2017 Q2 Parking Columbia Report

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Parking Demands on the Rise While Vacancy Remains Low

Key Takeaways

  • Columbia, South Carolina’s vacancy rate for parking garages in the Central Business District remains low at 16.1%.
  • Four key points are affecting Columbia parking demand: Main Street redevelopment; new multifamily construction; intensifying office users and no new parking garage construction.
  • Automated kiosks are being installed in privately owned garages to accommodate the need for afterhours, short-term parking.

Downtown Parking Conditions

There are several factors largely impacting the demand for daytime Columbia parking: the acceleration of Main Street redevelopment, new downtown multifamily construction, intensifying office use and the lack of new parking garage construction. As a result, the mid-year 2017 vacancy rate for privately owned garages is 11.9%; likewise, vacancy in publicly owned garages decreased slightly from 22.3% at mid-year 2016 to 22.1% mid-year 2017.  The average hourly rate for parking spaces in private garages is $1.82, up from $1.66 one year ago, while the hourly rate average for public garages has remained unchanged at $1.00 for the past four years.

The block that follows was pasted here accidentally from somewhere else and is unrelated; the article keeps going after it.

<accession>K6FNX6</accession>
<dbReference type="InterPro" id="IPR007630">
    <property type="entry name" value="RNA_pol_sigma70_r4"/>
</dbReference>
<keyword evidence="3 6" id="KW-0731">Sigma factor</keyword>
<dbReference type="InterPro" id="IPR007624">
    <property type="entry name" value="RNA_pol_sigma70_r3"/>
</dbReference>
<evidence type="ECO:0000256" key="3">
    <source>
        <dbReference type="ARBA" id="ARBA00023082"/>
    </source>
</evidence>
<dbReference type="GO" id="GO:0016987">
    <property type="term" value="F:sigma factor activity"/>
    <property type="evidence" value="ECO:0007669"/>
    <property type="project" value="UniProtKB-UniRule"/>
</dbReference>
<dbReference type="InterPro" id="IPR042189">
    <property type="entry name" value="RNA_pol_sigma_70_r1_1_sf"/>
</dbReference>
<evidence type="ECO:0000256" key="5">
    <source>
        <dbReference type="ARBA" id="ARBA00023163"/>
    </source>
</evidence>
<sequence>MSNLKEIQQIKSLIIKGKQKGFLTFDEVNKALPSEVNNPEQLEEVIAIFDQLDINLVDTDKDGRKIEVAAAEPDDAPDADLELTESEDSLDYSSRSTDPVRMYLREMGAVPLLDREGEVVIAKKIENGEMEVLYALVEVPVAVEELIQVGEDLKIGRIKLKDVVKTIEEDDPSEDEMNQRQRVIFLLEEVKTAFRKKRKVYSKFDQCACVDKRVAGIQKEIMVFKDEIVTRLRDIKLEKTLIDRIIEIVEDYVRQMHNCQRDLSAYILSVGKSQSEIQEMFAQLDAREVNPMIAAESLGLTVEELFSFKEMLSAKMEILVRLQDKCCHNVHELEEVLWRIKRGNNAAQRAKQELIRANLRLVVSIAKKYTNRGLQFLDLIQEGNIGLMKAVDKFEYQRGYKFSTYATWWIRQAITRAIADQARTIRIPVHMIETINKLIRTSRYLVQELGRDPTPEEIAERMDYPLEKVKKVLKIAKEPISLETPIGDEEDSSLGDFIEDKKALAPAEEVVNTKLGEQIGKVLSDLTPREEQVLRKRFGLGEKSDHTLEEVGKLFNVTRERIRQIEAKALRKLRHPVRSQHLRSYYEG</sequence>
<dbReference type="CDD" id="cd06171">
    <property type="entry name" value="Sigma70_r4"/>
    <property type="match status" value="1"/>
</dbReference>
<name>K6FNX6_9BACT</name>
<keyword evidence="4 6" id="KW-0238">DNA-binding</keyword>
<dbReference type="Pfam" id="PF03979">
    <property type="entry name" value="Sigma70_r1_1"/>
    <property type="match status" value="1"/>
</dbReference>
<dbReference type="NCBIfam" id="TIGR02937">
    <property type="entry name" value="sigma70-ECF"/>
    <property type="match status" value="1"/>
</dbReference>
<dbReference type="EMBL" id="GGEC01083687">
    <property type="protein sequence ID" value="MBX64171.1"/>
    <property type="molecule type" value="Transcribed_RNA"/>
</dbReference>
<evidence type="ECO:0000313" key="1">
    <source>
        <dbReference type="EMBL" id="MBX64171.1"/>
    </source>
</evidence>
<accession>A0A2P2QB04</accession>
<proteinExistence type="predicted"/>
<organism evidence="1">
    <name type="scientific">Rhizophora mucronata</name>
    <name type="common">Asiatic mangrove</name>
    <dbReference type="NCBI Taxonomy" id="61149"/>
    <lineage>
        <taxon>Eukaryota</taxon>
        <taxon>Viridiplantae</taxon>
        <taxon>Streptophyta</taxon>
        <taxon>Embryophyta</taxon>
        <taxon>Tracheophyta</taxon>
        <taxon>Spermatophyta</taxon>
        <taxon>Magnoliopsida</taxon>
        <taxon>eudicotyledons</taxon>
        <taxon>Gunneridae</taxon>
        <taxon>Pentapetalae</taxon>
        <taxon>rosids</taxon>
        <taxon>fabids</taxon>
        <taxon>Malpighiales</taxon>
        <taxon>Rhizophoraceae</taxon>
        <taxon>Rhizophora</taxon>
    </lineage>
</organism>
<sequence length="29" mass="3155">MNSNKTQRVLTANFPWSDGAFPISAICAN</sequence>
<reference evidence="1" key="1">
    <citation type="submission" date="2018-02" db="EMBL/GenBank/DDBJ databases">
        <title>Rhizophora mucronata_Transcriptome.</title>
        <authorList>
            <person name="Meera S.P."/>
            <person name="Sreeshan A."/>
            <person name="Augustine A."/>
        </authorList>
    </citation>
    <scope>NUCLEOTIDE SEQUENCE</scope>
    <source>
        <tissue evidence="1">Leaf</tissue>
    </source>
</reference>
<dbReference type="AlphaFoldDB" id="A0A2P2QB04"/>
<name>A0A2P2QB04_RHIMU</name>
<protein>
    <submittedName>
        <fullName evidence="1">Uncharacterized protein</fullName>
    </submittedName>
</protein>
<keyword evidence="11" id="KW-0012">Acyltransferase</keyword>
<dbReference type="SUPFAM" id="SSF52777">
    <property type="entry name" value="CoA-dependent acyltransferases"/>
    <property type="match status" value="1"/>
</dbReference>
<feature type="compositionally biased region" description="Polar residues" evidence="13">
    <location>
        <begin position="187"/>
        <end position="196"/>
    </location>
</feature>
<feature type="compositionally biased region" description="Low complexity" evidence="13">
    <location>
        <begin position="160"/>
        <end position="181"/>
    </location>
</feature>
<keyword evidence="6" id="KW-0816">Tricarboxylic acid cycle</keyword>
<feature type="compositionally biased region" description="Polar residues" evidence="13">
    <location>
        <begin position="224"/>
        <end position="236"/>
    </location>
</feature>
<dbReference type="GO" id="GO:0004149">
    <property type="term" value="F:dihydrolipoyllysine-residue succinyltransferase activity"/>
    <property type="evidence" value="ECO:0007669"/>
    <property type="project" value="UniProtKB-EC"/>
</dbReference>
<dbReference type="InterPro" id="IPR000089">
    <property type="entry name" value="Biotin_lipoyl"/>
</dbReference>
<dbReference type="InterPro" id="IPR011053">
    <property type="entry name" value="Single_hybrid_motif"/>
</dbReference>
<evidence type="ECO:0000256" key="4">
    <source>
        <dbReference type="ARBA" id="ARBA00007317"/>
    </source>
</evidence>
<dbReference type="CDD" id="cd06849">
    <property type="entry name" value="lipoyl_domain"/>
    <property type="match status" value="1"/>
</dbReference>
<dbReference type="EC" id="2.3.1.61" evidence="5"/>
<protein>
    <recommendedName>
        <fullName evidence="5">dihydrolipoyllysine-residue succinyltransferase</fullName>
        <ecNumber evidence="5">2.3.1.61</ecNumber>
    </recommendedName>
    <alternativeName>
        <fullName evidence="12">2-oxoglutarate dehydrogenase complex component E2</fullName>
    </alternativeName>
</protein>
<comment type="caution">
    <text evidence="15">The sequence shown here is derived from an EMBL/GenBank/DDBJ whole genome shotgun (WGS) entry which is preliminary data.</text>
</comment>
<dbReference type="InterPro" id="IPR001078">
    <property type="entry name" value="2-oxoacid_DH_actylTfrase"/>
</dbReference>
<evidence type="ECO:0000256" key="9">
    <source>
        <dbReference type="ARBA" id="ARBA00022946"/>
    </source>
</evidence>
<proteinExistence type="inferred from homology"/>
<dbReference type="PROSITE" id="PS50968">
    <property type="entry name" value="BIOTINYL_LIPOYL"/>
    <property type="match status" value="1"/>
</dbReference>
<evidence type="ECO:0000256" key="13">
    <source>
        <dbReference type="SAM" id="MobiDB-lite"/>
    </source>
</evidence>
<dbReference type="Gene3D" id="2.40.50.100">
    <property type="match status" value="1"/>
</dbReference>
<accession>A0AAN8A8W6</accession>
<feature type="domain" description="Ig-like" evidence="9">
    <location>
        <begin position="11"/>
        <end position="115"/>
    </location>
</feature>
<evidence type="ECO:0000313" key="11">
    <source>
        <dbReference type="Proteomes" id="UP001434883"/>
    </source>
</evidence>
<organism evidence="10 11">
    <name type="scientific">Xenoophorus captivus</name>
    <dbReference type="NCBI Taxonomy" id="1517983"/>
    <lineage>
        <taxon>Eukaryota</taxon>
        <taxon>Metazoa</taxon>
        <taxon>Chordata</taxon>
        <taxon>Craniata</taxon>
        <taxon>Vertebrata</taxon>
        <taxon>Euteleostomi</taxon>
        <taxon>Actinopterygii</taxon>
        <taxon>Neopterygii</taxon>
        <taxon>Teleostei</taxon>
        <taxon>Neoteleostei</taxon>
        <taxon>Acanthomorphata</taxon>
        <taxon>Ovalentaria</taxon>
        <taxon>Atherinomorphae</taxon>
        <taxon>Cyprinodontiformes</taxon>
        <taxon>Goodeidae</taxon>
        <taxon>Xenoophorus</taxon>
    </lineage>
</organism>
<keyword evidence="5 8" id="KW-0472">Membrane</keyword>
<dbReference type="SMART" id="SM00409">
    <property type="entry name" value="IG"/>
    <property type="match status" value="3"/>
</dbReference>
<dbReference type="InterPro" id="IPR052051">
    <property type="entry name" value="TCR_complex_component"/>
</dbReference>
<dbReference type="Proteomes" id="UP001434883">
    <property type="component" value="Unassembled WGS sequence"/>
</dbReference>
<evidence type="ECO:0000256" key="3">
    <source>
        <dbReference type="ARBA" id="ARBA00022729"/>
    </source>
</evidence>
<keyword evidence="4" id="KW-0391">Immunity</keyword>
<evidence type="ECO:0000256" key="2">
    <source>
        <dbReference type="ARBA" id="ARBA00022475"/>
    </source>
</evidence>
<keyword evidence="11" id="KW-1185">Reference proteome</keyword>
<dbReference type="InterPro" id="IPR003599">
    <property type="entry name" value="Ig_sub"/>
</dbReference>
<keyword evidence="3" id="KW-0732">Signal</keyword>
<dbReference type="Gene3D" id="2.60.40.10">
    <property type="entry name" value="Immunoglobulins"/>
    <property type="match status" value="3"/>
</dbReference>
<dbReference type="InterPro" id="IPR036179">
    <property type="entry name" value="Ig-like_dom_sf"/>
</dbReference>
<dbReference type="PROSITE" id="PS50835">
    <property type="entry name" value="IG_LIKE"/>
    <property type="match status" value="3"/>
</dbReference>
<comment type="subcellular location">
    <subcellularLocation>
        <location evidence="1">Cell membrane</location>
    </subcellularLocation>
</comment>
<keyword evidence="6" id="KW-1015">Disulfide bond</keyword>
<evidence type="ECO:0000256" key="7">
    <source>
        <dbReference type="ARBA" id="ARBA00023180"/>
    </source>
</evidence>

Columbia’s overall retail vacancy rate at mid-year 2017 was 9.1%, and Main Street is picking up speed. New restaurants downtown, such as Lula Drake, Public House, the Pita Pit and East Bay Deli, have opened their doors in the past year.  The Arcade Mall is adding shop spaces and updating their common area and the Famous Toastery and Cyberwoven also have plans to locate on Main Street. 

In addition, there are three multifamily developments currently under construction at Canalside on Taylor Street, Park 7 on Assembly Street, and Brookland on Meeting Street. The Kline City Center on Huger Street is proposed to begin construction in December of this year and, upon completion, these new developments will add 1,167 apartment units to the market and create added Columbia parking demand.

Finally, office users are catering to the millennial preferences of smaller collaborative spaces and less personal workspace, thereby decreasing their overall footprint and increasing their parking required. The second quarter 2017 downtown office occupancy rate was 87.8%. As tenants are shuffled to fill smaller office spaces, the occupancy rate will increase. For this reason, the demand for parking during daytime business hours will remain high; moreover, the need for afterhours parking is also on the rise. A few privately owned downtown garages have upgraded to automated kiosks to capitalize on this need. The additional kiosk income captured will positively impact the return on each parking space.

Parking will remain a challenge due to the robust trend of office users, retailers, restaurants and residents flooding the downtown area. Parking occupancy will also remain high because there are no new parking garages currently scheduled for or under construction in the downtown Columbia area.  Viable parking in the near future will be essential to sustain Columbia’s continued growth.

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2017 Q2 Parking Columbia Report

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